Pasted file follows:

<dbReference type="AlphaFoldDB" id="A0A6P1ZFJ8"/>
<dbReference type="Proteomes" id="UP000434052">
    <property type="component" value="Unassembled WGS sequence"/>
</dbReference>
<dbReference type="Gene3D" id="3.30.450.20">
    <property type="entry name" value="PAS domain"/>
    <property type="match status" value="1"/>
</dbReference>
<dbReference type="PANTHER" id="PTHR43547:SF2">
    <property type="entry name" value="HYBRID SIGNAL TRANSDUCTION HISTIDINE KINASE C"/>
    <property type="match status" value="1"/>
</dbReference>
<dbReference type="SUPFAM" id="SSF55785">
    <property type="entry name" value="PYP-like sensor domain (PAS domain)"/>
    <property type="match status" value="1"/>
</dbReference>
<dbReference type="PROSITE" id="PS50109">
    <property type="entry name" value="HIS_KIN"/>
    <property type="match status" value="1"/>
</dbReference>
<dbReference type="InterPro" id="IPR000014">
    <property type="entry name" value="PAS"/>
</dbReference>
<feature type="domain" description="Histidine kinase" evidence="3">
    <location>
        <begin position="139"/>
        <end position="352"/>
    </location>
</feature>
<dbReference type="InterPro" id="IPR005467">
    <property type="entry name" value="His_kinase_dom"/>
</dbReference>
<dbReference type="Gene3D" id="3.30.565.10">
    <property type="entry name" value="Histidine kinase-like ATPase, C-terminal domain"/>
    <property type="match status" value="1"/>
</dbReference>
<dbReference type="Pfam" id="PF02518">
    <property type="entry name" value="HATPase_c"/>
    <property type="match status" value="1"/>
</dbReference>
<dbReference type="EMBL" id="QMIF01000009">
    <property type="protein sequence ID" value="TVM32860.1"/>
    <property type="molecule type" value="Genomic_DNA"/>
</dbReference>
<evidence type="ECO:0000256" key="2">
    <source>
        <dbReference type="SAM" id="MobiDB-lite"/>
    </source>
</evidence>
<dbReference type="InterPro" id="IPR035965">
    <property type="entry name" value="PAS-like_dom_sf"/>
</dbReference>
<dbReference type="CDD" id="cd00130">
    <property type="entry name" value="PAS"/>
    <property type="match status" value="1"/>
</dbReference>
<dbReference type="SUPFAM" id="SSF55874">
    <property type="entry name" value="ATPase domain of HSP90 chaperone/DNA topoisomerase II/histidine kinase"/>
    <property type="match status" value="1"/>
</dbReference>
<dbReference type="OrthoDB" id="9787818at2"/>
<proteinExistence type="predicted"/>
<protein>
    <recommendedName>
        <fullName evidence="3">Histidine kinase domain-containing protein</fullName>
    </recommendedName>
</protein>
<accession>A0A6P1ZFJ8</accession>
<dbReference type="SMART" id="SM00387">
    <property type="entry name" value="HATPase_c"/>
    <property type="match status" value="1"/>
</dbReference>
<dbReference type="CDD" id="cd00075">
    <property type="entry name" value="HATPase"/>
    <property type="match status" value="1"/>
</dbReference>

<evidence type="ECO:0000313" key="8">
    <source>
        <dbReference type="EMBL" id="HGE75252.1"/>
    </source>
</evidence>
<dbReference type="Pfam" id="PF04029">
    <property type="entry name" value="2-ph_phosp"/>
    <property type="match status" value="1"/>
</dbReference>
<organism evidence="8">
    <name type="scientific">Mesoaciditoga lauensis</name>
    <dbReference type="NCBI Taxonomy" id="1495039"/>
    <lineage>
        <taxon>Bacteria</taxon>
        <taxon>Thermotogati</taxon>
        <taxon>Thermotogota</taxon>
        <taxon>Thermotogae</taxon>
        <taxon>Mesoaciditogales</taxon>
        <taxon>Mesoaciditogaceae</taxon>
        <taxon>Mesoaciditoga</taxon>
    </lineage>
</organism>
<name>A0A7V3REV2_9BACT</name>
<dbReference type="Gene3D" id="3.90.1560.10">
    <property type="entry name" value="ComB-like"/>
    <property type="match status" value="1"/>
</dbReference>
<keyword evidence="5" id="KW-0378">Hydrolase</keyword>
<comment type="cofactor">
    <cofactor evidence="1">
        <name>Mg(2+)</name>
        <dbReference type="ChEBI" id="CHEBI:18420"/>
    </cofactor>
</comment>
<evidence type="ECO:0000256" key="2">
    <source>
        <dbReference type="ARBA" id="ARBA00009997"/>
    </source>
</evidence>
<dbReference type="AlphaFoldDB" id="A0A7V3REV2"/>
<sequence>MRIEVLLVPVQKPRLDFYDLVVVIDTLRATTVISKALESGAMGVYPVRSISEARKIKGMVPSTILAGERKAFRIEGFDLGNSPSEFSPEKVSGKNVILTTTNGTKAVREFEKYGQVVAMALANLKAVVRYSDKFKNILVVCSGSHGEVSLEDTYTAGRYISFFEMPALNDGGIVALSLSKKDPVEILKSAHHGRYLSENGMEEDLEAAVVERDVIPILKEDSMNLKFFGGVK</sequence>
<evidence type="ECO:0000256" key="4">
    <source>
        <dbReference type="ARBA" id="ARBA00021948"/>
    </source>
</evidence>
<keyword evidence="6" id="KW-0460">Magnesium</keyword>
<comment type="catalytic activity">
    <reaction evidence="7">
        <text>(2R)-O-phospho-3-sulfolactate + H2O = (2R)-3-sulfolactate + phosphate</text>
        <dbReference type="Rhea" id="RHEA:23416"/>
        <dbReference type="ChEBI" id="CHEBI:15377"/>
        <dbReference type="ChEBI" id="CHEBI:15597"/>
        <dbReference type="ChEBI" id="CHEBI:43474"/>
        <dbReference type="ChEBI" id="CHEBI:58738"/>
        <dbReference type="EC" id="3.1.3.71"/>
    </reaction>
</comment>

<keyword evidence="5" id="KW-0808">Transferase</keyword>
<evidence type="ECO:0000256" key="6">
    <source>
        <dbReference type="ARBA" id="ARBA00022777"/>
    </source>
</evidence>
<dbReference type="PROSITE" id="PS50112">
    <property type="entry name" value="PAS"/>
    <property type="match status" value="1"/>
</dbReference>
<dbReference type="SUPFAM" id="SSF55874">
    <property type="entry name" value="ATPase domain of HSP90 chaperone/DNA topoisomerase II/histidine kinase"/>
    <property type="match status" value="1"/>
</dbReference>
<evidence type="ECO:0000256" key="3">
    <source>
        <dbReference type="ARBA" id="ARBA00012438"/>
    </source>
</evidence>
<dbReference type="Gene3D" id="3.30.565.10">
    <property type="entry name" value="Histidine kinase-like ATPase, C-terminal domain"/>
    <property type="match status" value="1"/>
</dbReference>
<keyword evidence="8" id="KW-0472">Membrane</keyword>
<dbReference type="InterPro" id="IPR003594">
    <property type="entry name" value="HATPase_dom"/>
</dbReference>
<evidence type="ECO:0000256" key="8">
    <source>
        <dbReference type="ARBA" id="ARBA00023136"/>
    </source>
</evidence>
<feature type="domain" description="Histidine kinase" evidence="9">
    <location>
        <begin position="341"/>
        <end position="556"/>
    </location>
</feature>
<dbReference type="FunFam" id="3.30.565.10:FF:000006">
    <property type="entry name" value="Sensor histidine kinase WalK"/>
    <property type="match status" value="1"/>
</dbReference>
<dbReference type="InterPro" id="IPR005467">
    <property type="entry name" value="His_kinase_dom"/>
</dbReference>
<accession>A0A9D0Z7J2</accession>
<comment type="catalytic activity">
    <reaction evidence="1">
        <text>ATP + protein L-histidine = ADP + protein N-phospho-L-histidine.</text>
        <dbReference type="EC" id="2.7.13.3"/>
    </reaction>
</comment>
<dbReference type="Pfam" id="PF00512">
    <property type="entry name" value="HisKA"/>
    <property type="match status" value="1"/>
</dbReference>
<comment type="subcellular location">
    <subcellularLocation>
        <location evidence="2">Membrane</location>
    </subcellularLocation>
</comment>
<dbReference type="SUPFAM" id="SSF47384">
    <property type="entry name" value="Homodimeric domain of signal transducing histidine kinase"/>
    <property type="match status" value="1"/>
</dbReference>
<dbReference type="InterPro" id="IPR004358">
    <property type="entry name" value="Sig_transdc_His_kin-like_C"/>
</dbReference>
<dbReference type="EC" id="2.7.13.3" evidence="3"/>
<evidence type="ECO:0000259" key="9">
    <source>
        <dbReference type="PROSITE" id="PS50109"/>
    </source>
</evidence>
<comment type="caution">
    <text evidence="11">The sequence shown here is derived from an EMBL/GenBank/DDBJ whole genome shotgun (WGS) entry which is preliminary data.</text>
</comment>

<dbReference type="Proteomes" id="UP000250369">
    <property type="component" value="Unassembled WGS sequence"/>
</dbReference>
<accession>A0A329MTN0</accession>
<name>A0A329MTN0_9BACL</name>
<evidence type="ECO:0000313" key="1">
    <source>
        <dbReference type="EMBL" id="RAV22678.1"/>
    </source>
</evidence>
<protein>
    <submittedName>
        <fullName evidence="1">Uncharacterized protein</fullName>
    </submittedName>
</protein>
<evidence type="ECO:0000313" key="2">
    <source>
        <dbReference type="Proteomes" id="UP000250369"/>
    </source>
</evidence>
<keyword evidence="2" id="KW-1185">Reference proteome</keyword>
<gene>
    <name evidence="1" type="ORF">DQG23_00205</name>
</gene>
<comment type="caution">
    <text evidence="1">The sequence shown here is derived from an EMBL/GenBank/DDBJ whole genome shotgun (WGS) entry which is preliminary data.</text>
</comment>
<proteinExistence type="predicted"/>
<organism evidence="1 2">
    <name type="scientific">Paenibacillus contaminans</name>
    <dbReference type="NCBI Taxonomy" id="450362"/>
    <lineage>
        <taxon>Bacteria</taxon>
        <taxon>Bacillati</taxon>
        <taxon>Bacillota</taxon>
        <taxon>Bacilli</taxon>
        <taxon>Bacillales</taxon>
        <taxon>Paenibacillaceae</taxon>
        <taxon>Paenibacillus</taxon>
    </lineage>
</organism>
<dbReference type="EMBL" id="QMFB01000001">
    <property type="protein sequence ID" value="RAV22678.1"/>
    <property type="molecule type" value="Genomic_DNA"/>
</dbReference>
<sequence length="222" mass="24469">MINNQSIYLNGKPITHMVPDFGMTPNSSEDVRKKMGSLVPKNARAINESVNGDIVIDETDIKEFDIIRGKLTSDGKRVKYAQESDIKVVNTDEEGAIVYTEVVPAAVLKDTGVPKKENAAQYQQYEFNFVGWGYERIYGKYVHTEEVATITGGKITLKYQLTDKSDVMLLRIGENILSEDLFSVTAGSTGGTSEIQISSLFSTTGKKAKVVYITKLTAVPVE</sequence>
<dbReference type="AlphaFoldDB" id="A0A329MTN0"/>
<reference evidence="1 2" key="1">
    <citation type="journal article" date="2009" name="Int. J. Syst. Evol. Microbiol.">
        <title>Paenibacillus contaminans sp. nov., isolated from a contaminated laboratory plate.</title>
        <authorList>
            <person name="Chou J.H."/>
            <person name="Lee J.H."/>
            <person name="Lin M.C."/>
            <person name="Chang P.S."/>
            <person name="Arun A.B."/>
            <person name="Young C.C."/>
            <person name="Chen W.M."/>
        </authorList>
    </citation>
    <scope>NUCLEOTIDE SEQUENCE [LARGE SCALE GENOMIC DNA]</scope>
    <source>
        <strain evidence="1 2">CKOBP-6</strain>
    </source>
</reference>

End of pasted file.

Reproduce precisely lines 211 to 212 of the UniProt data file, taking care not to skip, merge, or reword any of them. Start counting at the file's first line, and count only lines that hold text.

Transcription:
</comment>

<dbReference type="Proteomes" id="UP000250369">